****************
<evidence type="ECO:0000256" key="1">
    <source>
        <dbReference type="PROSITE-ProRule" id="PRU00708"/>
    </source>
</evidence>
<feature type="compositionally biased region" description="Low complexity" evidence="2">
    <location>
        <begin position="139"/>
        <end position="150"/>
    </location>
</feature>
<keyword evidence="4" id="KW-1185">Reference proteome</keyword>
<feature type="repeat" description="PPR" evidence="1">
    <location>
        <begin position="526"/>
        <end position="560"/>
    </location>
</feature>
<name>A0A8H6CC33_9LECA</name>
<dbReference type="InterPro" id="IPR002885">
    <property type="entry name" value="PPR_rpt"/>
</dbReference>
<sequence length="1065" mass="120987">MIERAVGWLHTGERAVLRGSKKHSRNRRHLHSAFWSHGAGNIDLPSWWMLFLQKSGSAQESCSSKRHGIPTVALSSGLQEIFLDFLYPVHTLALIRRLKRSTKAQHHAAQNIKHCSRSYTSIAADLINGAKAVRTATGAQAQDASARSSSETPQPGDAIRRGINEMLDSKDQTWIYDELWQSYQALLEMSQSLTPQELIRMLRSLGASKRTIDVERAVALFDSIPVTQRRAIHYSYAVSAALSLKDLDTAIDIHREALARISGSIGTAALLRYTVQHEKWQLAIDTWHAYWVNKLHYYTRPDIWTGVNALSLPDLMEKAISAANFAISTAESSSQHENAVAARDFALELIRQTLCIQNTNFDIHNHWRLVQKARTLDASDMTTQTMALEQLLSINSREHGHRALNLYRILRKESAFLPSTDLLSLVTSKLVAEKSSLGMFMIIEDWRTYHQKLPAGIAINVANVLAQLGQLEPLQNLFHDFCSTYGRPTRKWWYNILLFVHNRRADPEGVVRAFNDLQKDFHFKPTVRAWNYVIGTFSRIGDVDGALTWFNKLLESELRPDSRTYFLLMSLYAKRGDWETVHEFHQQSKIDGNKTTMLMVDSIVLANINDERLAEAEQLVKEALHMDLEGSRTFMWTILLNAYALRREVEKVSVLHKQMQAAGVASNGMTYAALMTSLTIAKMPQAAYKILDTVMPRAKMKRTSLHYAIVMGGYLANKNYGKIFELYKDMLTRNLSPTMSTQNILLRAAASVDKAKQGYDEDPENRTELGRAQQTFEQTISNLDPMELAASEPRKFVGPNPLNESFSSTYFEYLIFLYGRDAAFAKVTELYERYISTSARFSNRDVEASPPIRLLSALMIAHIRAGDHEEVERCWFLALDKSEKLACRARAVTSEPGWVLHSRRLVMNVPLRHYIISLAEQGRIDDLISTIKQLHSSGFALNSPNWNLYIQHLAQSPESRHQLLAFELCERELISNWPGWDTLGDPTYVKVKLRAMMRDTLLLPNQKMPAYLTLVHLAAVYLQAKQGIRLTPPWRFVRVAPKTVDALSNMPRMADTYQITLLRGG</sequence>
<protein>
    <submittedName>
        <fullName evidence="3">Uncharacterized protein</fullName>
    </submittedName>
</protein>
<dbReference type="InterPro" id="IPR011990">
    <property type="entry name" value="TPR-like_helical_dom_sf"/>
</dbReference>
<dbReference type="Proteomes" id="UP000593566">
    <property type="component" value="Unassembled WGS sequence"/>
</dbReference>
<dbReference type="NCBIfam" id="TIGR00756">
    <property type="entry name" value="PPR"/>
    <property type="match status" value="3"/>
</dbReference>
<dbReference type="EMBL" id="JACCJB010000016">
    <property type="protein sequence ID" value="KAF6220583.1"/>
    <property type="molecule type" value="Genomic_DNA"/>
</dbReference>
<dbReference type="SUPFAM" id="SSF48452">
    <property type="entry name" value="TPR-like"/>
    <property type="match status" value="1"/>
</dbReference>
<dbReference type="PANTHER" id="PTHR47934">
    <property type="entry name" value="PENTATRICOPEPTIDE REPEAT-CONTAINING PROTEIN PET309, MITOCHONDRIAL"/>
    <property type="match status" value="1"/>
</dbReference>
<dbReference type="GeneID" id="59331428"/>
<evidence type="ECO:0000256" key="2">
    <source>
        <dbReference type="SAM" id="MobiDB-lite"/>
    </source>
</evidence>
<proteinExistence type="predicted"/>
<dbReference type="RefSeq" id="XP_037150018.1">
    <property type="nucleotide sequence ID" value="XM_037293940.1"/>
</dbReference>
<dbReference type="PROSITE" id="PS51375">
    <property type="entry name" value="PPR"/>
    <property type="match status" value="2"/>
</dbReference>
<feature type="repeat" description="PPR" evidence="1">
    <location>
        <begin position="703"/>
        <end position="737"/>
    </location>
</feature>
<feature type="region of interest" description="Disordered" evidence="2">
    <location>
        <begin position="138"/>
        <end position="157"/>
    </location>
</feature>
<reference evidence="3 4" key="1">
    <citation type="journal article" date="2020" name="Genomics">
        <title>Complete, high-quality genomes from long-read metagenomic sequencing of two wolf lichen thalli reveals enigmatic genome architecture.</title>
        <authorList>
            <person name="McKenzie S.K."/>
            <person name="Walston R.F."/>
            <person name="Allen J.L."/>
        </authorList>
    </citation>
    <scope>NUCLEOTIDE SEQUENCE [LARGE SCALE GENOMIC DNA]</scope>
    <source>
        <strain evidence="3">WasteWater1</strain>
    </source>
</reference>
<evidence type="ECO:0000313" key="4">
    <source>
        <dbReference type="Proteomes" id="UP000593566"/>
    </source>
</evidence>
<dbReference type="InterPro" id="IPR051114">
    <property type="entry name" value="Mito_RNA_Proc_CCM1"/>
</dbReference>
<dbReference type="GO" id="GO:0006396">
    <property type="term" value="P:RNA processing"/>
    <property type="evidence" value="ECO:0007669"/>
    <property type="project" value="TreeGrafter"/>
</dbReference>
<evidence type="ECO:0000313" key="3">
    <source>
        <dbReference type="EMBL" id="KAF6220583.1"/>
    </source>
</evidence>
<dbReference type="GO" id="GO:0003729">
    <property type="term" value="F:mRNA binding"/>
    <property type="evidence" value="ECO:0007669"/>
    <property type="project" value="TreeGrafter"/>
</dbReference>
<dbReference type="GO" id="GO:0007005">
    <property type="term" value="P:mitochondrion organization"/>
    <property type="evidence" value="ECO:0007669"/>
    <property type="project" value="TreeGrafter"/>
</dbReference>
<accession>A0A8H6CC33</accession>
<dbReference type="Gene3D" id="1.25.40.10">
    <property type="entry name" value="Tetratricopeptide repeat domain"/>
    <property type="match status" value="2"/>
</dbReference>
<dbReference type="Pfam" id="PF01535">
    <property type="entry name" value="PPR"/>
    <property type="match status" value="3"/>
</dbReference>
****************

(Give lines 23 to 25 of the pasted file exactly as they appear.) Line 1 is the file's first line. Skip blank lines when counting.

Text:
<sequence length="1065" mass="120987">MIERAVGWLHTGERAVLRGSKKHSRNRRHLHSAFWSHGAGNIDLPSWWMLFLQKSGSAQESCSSKRHGIPTVALSSGLQEIFLDFLYPVHTLALIRRLKRSTKAQHHAAQNIKHCSRSYTSIAADLINGAKAVRTATGAQAQDASARSSSETPQPGDAIRRGINEMLDSKDQTWIYDELWQSYQALLEMSQSLTPQELIRMLRSLGASKRTIDVERAVALFDSIPVTQRRAIHYSYAVSAALSLKDLDTAIDIHREALARISGSIGTAALLRYTVQHEKWQLAIDTWHAYWVNKLHYYTRPDIWTGVNALSLPDLMEKAISAANFAISTAESSSQHENAVAARDFALELIRQTLCIQNTNFDIHNHWRLVQKARTLDASDMTTQTMALEQLLSINSREHGHRALNLYRILRKESAFLPSTDLLSLVTSKLVAEKSSLGMFMIIEDWRTYHQKLPAGIAINVANVLAQLGQLEPLQNLFHDFCSTYGRPTRKWWYNILLFVHNRRADPEGVVRAFNDLQKDFHFKPTVRAWNYVIGTFSRIGDVDGALTWFNKLLESELRPDSRTYFLLMSLYAKRGDWETVHEFHQQSKIDGNKTTMLMVDSIVLANINDERLAEAEQLVKEALHMDLEGSRTFMWTILLNAYALRREVEKVSVLHKQMQAAGVASNGMTYAALMTSLTIAKMPQAAYKILDTVMPRAKMKRTSLHYAIVMGGYLANKNYGKIFELYKDMLTRNLSPTMSTQNILLRAAASVDKAKQGYDEDPENRTELGRAQQTFEQTISNLDPMELAASEPRKFVGPNPLNESFSSTYFEYLIFLYGRDAAFAKVTELYERYISTSARFSNRDVEASPPIRLLSALMIAHIRAGDHEEVERCWFLALDKSEKLACRARAVTSEPGWVLHSRRLVMNVPLRHYIISLAEQGRIDDLISTIKQLHSSGFALNSPNWNLYIQHLAQSPESRHQLLAFELCERELISNWPGWDTLGDPTYVKVKLRAMMRDTLLLPNQKMPAYLTLVHLAAVYLQAKQGIRLTPPWRFVRVAPKTVDALSNMPRMADTYQITLLRGG</sequence>
<protein>
    <submittedName>